Jan 18, 2013 @ 6:27 am

January 18, 2013 Avalanche Advisory

The avalanche danger in the west central Montana backcountry is MODERATE. It is possible to trigger avalanches on slopes steeper than 35 degrees; particularly on steep slopes with aspects from west to northeast and steep wind-loaded slopes. Avoid cornices and sun-baked slopes in the heat of the afternoon.

Good Morning! This is Dudley Improta with the West Central Montana Avalanche Center’s avalanche advisory for Tuesday, January 18, 2013.

Weather and Snowpack Analysis

We’re well into an inversion cycle this morning (cold temps in the valleys, getting quite warm at higher elevations).  Winds are strong (30 to 40 mph) from the south/southeast at 8000 feet. The bright side is we have had beautiful sunny weather in the mountains and the colder aspects are still offering good skiing and riding; but those colder aspects are still harboring some isolated weak layers in the snowpack.

We have a couple of surface hoar layers that are still showing up in our stability tests.  Although I found mostly stable conditions in the Rattlesnakes yesterday; I could still identify the layer responsible for Monday’s skier – triggered avalanche on colder exposures (more info about this avalanche below).

Tim and Dave found a surface hoar layer much deeper into the snowpack near Lolo Pass.  That layer was breaking cleanly; although with a bit of force. Check out their video.  Tim pretty well sums it up; you won’t find it everywhere, but it pays to look for it before committing to steep terrain.

Observers near Lost Trail Pass are finding this layer about 12 inches from the surface; reacting much the same way, moderate scores but breaking cleanly. They also noted a cornice failure, certainly something to keep in mind in the heat of the afternoon.

The surface hoar layer is about 17 inches from the surface near Lookout Pass. Observers had overall moderate results in their pit tests but felt there was CONSIDERABLE danger on very steep, exposed, wind-loaded slopes in this area.

So, as we’ve been saying; there are not necessarily obvious clues out there that the snow in a particular area may release. You need to take a few moments and look for weak snow before riding and skiing steep slopes (steeper than 35 degrees).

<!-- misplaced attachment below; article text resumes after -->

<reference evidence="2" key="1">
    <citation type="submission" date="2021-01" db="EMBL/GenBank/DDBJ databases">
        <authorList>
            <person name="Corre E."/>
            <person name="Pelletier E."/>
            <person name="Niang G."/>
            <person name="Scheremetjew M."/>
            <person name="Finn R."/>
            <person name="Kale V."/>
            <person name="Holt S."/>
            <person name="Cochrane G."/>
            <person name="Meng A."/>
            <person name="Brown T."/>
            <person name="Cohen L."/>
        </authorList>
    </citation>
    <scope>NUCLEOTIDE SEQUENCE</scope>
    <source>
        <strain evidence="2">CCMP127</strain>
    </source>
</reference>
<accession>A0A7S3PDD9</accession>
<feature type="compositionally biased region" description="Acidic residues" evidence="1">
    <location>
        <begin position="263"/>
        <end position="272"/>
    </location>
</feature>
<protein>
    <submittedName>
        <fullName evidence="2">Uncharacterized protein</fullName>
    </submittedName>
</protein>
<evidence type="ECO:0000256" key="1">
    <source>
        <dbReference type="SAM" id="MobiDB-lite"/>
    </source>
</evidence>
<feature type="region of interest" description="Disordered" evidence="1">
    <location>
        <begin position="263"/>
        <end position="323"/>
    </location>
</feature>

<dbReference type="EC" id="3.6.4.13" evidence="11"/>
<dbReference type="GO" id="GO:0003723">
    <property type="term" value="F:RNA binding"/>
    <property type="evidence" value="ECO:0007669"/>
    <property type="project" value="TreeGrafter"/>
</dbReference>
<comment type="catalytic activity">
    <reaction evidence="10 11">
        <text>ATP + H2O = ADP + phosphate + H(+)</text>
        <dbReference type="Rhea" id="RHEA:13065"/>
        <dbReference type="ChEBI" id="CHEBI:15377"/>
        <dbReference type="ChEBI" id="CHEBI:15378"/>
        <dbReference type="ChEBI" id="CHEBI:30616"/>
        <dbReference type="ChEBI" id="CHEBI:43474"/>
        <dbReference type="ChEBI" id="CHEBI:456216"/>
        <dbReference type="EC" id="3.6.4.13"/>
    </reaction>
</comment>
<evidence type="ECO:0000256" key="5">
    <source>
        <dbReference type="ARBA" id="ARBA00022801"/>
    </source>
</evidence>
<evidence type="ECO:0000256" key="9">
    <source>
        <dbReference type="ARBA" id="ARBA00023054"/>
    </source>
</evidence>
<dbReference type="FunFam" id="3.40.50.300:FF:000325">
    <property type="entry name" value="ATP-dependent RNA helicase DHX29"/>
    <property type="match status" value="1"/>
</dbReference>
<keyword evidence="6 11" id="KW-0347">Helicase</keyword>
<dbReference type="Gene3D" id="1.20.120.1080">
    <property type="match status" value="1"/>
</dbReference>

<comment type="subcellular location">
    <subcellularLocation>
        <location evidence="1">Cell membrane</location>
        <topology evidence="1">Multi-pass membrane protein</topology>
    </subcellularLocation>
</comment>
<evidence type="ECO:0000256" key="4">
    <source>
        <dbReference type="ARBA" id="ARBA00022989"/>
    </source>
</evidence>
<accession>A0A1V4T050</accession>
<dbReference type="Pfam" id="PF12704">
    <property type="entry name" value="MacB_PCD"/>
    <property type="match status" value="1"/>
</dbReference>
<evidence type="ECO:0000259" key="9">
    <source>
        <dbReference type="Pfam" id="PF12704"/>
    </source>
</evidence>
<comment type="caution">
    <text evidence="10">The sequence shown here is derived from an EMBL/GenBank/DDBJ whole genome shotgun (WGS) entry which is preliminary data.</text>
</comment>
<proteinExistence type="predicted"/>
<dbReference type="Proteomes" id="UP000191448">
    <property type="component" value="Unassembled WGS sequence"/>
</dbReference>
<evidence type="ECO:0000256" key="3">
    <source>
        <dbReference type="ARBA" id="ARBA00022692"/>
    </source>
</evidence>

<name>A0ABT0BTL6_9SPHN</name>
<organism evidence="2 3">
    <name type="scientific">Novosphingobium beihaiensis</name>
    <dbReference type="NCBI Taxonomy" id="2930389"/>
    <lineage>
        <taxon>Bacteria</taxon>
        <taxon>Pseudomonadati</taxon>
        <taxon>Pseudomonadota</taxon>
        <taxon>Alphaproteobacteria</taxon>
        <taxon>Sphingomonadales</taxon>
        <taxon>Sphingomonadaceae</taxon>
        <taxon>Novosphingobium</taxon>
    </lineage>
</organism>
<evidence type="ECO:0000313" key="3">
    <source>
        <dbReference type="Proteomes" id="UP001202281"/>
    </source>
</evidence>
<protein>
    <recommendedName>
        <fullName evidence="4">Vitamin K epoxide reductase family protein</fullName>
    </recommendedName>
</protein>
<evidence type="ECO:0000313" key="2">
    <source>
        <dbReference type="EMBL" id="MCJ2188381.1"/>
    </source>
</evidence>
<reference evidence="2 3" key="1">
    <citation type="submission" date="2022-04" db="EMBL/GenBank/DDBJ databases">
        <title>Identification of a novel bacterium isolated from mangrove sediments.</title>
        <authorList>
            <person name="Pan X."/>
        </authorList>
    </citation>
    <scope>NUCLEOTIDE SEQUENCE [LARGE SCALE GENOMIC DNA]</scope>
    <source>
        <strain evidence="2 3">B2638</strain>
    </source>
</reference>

Skier – triggered avalanche in the Rattlesnakes

On Monday a skier triggered an avalanche in the Rattlesnakes near the Snowbowl Ski Area. All parties came out on their own power. They were skiing the right way and affected a textbook rescue. Steve posted this incident report on our document/accident page.  There is also a video and photos about this incident.

Weather Forecast and Avalanche Outlook

The high pressure pattern is expected to continue through the weekend with the next chance of snow by mid-week.  I would expect the snowpack to strengthen; but I would continue to look for weak layers on colder aspects and be wary of the warm aspects during the afternoon heat.

More Info

If you’re out and about and would like to send us some info uses this link:  Public Observations.

Thanks to everyone who showed up for the Kettlehouse Pint night!

Steve will post the next advisory January 22.


This information is the sole responsibility of the Forest Service and does not apply to operating ski areas. The avalanche danger rating expires at midnight tonight but the information can help you make a more informed decision regarding travel in avalanche terrain for the next few days.

Our advisory area includes National Forest System lands in the Bitterroot Mountains from Lost Trail Pass north to Granite Pass, the Rattlesnake Mountains north of Missoula and the Southern Swan and Mission Mountains near Seeley Lake, MT. Avalanche information for the Lookout Pass/St. Regis Basin area is available from the Idaho Panhandle Avalanche Center.